July 6, 2020

Burned Out on Being “Connected”

Sunday worship on Facebook. Coffee hour on Zoom. Staff meetings on Teams. At first, it was great to know that we could connect without being physically present. It felt like a bridge from our current situation until that time when we could be together again.

Then I started feeling exhausted. I couldn’t figure out why. I talked with friends, and they shared the following comments:

“I love being able to participate in the Holy Eucharist via Facebook, but there aren’t a lot of us that watch live, and I feel like I need to be commenting throughout the service, or I’ll look like I’m not really engaged.”

“I’m always aware of any lapses in conversation during Zoom coffee hour, and feel like I need to fill the silence with something interesting or funny. It’s become one of the least relaxing times of my Sunday morning.”

“Everyone is always watching during an all-staff meeting. I literally can’t escape anyone’s gaze. At least in a conference room, the attention was focused on the speaker and I could let my guard down. Those days are gone.”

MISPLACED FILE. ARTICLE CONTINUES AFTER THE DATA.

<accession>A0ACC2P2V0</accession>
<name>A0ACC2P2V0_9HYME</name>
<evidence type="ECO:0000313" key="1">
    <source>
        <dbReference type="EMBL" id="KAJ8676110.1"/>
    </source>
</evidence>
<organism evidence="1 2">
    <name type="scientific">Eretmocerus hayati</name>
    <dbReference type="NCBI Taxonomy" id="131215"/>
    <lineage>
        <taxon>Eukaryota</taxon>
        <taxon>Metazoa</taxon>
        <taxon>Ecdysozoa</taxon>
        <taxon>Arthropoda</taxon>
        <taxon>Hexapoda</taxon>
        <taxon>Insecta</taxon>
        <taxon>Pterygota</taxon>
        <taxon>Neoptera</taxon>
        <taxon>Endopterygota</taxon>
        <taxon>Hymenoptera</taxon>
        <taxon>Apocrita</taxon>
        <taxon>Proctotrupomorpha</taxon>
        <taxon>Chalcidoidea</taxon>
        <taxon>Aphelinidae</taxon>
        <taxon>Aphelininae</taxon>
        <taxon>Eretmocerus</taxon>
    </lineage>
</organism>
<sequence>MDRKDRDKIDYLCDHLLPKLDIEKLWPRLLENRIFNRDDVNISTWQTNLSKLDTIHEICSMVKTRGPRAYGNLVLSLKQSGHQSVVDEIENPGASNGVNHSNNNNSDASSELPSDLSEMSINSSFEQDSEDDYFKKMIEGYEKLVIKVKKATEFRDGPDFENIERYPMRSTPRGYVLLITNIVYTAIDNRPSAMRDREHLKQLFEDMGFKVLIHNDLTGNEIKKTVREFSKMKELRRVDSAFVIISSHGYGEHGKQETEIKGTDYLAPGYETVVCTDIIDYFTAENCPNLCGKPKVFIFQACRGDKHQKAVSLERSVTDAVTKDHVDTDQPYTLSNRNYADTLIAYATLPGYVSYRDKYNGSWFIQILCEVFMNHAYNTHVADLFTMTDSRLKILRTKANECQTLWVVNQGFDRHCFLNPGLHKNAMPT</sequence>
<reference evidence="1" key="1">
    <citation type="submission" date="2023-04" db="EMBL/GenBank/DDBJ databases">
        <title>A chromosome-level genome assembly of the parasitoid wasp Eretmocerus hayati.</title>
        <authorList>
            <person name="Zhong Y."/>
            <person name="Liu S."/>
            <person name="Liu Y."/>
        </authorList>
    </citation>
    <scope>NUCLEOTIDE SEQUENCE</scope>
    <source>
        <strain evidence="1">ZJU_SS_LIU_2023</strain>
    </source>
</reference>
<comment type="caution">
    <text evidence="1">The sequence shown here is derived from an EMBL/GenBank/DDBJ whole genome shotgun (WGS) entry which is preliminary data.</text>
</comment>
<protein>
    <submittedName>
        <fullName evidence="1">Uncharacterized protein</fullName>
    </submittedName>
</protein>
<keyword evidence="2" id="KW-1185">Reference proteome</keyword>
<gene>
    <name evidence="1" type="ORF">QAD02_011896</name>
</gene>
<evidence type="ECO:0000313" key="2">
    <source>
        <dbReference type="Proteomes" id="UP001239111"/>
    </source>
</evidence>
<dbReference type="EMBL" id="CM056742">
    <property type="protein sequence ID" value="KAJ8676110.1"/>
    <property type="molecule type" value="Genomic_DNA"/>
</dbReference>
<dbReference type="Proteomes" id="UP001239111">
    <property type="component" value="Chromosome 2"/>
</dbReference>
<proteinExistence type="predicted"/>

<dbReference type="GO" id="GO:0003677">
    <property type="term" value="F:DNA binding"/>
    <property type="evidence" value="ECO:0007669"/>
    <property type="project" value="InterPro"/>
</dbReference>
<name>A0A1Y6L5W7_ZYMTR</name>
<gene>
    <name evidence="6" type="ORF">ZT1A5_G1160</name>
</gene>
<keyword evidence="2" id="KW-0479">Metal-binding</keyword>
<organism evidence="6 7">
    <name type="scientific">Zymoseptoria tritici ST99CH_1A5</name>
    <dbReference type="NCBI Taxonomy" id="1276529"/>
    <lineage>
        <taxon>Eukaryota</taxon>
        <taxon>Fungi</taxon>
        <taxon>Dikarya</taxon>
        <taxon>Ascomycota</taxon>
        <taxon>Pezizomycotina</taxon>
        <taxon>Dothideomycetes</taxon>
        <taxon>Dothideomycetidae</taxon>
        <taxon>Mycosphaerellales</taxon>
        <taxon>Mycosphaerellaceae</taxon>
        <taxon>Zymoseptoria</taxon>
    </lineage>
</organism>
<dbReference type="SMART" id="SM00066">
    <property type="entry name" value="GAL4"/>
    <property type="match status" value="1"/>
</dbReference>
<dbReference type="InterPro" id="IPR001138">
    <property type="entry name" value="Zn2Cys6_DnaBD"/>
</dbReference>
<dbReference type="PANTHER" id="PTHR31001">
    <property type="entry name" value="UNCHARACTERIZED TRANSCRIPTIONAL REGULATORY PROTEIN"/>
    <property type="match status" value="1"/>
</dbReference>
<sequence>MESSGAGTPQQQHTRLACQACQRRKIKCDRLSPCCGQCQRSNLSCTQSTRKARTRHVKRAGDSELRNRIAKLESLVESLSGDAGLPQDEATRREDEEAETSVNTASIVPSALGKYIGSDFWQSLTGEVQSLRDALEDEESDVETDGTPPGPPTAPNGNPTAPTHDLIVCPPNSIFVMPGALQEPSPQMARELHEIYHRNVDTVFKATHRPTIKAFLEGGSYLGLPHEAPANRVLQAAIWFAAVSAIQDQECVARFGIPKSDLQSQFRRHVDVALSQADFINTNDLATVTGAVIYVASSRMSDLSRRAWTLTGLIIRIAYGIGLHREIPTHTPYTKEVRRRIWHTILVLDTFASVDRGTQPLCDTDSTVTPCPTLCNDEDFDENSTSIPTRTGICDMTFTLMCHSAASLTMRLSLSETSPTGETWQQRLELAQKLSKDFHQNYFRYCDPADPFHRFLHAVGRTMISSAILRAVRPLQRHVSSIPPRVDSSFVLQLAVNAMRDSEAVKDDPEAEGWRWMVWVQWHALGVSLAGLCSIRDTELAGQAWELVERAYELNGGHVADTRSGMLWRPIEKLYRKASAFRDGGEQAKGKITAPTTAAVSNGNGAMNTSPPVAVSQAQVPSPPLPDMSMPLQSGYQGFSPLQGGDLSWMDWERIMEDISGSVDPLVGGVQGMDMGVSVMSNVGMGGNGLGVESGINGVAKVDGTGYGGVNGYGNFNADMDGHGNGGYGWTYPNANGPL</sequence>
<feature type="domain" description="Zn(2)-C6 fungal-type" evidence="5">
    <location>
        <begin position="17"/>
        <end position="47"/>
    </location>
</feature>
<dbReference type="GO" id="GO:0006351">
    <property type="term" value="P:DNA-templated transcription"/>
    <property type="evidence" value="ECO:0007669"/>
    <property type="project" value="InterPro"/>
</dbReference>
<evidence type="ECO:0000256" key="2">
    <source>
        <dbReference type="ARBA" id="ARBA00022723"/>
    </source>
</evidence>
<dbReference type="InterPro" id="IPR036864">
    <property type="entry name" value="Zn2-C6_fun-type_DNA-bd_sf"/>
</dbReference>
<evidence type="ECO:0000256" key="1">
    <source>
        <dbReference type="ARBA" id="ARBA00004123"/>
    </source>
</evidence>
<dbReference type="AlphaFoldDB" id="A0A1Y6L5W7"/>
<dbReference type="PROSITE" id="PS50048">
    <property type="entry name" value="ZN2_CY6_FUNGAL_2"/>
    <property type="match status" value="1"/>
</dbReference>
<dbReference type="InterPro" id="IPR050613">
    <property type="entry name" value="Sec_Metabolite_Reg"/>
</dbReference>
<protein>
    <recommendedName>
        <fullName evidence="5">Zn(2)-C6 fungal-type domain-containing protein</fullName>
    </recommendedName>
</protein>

Turns out that there is some science to back this up. We feel anxiety that we may not even be aware of. What if someone comes to the door? What if my spouse forgets I’m on a call and walks onscreen in some state of undress? What if the baby wakes up early? What if my overloaded internet connection freezes at a critical moment?

There’s also the fact that our minds are working overtime to process all the cues that we normally process subconsciously when we’re together in person. There are sound delays so that someone’s mouth doesn’t sync with their words. There are the aforementioned silences – usually seen as a normal part of conversation, and now something that we have to discern. Did the sound cut out? Is she just thinking? Did the screen freeze? And finally, staring at yourself on screen.

We’re all figuring this out as we go, and I hope we can extend some grace to each other.

  • It’s OK to not comment during worship. It’s OK to pray and let that be enough.
  • It’s OK to not be the one to “save” coffee hour. If there is some silence, someone else will say something, and coffee hour will continue. Or someone won’t say something, and coffee hour will end. It’s OK. It’s coffee hour.
  • It’s OK to switch your video off during a staff meeting to stand up and stretch.
  • It’s OK to ask if another video call is necessary. How about a phone call? Or a well-written email?

It sounds somewhat ridiculous to have to state common sense ideas, but sometimes we need permission to do what we know would be good for us. Permission granted.